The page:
Accuracy in Media

The Republican debate season is in full swing and based on the ratings to date it’s no wonder network executives are tripping over themselves to sponsor more.

Just four years ago the debates got off to a much slower start and didn’t cross the 3 million viewer threshold until September compared to this year where all the measured debates have been attracting a minimum of 3 million and more often considerably more. The exception to this is the recent Bloomberg/Washington Post debate for which the figures would be estimates at best since Bloomberg doesn’t subscribe to the Nielsen rating service.

In short the debates have been a rousing success for the networks with the MSNBC debate at the Reagan Library attracting 5.4 million viewers which s more than six times what O’Donnell, Maddow and Schultz average on any given night.

But as high as those numbers were the next debate on Fox News did even better averaging 6.1 million viewers or about double the audience their top newsmaker Bill O’Reilly attracts each night.

The last debate sponsored by CNN dropped off a bit averaging “only” 5.5. million viewers but an improvement over the debate they sponsored with the Tea Party  in September that drew 3.6 million viewers and caused a howl in the liberal media who thought that partnering with the Tea Party was  a bad idea.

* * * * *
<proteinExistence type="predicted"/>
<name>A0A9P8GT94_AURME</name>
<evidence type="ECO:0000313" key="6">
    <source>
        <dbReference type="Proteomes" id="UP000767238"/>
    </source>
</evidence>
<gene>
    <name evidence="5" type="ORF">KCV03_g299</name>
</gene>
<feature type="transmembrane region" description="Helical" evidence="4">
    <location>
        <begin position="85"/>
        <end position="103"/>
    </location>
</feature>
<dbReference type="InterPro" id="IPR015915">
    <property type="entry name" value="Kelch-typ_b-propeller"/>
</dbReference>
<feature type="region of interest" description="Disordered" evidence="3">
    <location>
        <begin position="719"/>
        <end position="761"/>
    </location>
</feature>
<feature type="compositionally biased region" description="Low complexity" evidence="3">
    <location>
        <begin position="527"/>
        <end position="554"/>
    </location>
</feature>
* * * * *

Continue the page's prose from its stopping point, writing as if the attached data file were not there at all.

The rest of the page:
Even though the ratings are high from the debates, the profits are low as there are fewer commercial breaks than during their normal primetime programming.  But that doesn’t seem to bother cable television news executives who see a chance to gain some credibility and maybe attract more viewers in the future as a result of their debate coverage.

It isn’t clear why the debates this year have attracted so many more viewers than in 2007 but speculation runs from the fact that the field is so unsettled and has more interesting candidates than four years ago to the lack of Democratic debates which are attracting additional viewers as they size up Obama’s potential competition.

Another potential factor may be the inclusion of social media into the debates with questions being submitted to the candidates via YouTube and Twitter which resulted in thousands of submissions boosting interest.

Whatever the reason  may be for the higher than normal ratings ,they have provided a brief ray of sunshine for MSNBC and CNN in an otherwise gloomy ratings battle against runaway leader Fox News.

And we only have twelve more to go.

 

 

 

 





Ready to fight back against media bias?
Join us by donating to AIM today.

Comments

Comments are turned off for this article.